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How Zooey Deschanel’s ‘New Girl’ character avoided the Manic Pixie Dream Girl trope

  • Jake Johnson and Zooey Deschanel play Nick and Jess in the final season premiere of “New Girl,” which airs Tuesday. MUST CREDIT: Ray Mickshaw, Fox Ray Mickshaw



Washington Post
Thursday, April 12, 2018

The Manic Pixie Dream Girl trope demonstrates our culture’s compulsive need to categorize people.

Coined by critic Nathan Rabin, it initially referred to an eccentric female character whose sole purpose is to teach a brooding man to appreciate life – a long-existing phenomenon in film and television, and one that became more apparent once we had a way to describe it. But as often happens with catchy terms, the definition eventually distorted, and every quirky woman got put into the MPDG box. So we assumed Jessica Day would, too, after Fox plastered the word “adorkable” all over promotional materials for New Girl in 2011.

Thankfully, we were wrong.

New Girl has defied expectations over the years, and Zooey Deschanel’s character cleverly subverts the notion that being whimsical and multifaceted are mutually exclusive. As the series’ end approaches – the final season premiere airs Tuesday night – it seems as though the MPDG has started to disappear from mainstream discourse altogether.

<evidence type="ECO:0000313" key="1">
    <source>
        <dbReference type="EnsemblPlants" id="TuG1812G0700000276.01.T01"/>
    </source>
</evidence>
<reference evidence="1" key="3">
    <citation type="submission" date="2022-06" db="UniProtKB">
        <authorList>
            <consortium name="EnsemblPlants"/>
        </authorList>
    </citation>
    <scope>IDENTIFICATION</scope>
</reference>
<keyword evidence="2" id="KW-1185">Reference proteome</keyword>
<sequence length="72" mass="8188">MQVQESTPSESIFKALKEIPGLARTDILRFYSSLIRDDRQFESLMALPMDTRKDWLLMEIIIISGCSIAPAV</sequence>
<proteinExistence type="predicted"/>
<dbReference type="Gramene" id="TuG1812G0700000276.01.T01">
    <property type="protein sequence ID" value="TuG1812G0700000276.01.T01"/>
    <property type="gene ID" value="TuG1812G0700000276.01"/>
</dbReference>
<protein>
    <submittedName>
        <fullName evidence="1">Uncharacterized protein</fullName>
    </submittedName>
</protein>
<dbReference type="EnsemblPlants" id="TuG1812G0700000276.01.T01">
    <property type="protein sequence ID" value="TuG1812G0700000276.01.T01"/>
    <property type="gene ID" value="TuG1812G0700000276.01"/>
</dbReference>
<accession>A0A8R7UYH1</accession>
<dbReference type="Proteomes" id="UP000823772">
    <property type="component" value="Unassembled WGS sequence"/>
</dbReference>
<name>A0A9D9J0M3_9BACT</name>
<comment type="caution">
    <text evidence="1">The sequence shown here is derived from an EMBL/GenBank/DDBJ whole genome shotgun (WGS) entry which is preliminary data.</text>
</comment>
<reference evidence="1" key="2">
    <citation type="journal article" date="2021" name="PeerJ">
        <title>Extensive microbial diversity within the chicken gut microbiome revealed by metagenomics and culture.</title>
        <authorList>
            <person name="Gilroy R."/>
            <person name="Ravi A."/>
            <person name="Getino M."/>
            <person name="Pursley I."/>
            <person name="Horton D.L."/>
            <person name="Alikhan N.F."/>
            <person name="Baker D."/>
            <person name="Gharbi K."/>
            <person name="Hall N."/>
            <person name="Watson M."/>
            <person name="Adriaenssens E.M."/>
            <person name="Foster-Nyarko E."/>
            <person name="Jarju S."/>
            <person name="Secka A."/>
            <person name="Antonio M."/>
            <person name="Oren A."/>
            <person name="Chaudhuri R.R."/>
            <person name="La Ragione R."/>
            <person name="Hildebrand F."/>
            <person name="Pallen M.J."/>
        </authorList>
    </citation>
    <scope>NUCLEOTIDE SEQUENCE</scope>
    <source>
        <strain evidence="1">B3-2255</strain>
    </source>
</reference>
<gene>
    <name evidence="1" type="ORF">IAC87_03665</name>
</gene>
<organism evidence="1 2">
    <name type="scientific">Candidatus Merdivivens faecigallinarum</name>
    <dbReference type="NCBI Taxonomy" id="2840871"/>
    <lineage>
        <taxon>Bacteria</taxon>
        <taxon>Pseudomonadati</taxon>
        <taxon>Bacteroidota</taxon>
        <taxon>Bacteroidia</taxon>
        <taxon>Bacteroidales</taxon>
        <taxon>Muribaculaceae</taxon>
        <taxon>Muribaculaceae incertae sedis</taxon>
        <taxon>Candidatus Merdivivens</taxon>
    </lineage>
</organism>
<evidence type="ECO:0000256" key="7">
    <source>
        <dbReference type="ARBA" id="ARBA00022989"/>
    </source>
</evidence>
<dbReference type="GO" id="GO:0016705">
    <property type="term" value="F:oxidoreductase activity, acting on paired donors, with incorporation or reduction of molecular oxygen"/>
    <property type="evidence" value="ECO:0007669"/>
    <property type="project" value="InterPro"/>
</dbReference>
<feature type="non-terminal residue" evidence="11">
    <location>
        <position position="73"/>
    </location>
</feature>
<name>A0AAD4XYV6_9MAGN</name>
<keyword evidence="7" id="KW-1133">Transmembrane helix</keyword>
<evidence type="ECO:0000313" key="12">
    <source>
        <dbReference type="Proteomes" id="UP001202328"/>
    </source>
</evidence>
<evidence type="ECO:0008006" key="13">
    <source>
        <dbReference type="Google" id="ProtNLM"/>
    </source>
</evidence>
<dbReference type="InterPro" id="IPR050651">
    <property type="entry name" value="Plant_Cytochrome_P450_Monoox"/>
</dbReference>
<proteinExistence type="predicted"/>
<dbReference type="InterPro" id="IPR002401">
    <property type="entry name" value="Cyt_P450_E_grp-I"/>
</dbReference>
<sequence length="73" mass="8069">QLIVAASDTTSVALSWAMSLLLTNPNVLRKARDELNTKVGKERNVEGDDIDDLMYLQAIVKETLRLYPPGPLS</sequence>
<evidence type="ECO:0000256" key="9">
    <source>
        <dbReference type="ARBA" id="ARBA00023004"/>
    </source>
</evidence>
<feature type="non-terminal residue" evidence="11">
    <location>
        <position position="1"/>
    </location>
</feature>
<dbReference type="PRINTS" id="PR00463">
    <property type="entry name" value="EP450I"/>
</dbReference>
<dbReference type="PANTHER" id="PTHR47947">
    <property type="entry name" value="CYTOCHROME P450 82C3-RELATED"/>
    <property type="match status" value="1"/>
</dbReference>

Rabin introduced the term in 2007 to describe characters such as Kirsten Dunst’s airline stewardess in the Cameron Crowe movie Elizabethtown. He wrote in an essay for the A.V. Club that you are intended to either hate or love MPDGs – there is no in-between. Dunst, playing the MPDG to Orlando Bloom’s depressed shoe designer, fell into the former category. Natalie Portman, who had similarly stepped into the role for Zach Braff’s lonely actor in the 2004 film Garden State, fell into the latter.

Portman played Sam, one of the most frequently used examples of an MPDG and a pathological liar who blurts out every thought that passes through her troubled mind. But we don’t get to explore the deeper reasoning behind her behavior; we are exposed only to her eccentricity and girlishness. Sam exists to expose Braff’s restrained character, Andrew, to meaningful life experiences and cool bands like the Shins.